Raised blood pressure is a risk factor for heart disease and stroke. Most studies investigating this association look at average blood pressure as the indicator of risk. Blood pressure, however, is known to vary over time and this variability in itself has been flagged as a potential risk factor.
Few studies have analysed variability in blood pressure associated with cardiovascular outcomes as it is often difficult to measure and isolate. Researchers analysed the existing literature that measured the association between blood pressure variability and cardiovascular outcomes, independent of mean blood pressure.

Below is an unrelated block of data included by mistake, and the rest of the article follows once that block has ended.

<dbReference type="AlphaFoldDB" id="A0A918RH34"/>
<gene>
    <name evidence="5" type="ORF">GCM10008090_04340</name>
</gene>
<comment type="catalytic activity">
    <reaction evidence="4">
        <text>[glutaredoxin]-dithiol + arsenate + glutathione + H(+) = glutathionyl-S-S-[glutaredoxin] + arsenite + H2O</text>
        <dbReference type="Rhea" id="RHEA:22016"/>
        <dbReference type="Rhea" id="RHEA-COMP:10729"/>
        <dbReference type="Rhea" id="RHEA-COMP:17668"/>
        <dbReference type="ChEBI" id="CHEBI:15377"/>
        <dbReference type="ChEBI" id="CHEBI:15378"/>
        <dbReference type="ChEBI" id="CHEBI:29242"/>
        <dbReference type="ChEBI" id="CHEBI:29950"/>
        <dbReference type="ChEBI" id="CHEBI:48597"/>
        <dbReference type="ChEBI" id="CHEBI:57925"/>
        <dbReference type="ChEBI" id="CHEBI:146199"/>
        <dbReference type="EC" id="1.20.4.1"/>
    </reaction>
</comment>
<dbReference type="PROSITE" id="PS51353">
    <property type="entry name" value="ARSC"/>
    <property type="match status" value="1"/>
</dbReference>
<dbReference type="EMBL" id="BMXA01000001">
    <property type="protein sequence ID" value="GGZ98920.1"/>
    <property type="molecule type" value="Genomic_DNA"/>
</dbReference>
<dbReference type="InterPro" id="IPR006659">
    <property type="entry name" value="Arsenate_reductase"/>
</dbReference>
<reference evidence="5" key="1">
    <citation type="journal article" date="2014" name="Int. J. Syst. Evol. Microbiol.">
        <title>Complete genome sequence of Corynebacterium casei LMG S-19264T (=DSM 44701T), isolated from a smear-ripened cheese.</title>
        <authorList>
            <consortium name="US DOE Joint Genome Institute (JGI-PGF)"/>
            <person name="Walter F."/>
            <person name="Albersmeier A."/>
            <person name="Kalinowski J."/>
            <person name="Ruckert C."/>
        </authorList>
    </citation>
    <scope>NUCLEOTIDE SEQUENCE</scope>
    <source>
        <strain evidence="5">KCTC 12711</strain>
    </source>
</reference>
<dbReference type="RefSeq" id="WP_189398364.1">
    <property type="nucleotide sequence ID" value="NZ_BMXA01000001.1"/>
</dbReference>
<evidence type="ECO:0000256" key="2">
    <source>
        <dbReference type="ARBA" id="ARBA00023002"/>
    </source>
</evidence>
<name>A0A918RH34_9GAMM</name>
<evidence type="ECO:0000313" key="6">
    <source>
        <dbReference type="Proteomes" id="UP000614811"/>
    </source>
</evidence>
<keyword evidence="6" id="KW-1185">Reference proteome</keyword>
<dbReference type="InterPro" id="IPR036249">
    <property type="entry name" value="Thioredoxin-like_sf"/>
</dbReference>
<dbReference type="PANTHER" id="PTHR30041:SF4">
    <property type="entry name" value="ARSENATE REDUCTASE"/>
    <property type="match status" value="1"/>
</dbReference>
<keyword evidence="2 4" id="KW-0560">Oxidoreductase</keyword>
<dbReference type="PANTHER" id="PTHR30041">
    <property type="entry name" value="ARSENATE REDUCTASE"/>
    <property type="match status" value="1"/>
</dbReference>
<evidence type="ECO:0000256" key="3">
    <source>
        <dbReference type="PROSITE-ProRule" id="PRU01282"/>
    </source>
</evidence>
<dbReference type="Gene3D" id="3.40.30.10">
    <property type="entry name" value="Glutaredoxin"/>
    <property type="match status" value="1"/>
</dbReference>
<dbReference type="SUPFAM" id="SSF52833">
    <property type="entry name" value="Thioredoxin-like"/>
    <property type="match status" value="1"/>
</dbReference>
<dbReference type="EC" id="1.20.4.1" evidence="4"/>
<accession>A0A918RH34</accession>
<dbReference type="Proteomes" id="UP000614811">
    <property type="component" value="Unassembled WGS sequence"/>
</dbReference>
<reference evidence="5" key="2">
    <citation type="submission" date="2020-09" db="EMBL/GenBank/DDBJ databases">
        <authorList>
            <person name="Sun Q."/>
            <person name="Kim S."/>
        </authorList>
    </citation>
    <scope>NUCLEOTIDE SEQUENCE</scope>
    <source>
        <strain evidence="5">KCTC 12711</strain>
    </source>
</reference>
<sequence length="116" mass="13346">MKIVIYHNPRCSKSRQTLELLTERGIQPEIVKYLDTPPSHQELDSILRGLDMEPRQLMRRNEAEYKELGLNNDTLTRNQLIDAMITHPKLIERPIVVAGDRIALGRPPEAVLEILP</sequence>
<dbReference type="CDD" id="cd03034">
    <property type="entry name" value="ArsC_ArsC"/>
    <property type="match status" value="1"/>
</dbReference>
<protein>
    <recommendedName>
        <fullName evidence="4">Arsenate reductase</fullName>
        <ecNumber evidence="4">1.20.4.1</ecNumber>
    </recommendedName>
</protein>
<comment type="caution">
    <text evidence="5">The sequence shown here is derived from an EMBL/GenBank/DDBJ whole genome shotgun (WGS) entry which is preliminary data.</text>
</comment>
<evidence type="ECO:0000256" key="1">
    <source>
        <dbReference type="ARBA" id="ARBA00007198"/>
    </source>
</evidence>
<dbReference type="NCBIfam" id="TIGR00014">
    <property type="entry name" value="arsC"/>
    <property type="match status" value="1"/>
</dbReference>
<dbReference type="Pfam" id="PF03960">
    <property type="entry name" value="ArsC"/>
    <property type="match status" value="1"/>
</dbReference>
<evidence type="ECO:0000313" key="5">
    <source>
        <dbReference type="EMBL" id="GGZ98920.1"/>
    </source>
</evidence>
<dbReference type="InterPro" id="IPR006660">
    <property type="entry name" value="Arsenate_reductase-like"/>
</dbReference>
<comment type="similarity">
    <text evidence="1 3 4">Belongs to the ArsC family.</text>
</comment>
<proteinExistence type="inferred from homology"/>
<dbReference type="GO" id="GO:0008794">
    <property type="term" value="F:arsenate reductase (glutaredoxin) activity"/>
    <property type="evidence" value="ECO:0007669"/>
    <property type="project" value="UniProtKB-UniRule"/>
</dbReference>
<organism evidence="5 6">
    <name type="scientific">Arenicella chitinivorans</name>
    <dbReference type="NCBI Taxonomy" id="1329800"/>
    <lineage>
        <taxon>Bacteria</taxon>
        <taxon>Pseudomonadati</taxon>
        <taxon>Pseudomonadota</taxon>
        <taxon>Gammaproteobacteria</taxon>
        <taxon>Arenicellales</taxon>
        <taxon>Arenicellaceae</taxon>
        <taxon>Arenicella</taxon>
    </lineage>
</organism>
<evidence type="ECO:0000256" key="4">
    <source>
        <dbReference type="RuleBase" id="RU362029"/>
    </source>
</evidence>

The blood pressure variability measured in included studies was categorised into either long term monitoring (in clinics), mid term monitoring (at home) or short term monitoring (through ambulatory monitoring).
The outcomes of interest were all cause death, cardiovascular events (including stroke, heart attach, coronary heart disease and heart failure) or cardiovascular death.
Long term variability was found to be associated with both all cause and heart disease death, heart disease events, stroke and heart attack, independent of mean blood pressure. Mid term and short term variability were also associated with death rates.
In this study, long term variability in blood pressure was associated with both all cause and heart deaths. Further research is required to confirm this link however it may emerge as an important risk factor to measure alongside mean blood pressure in people at risk of adverse heart events.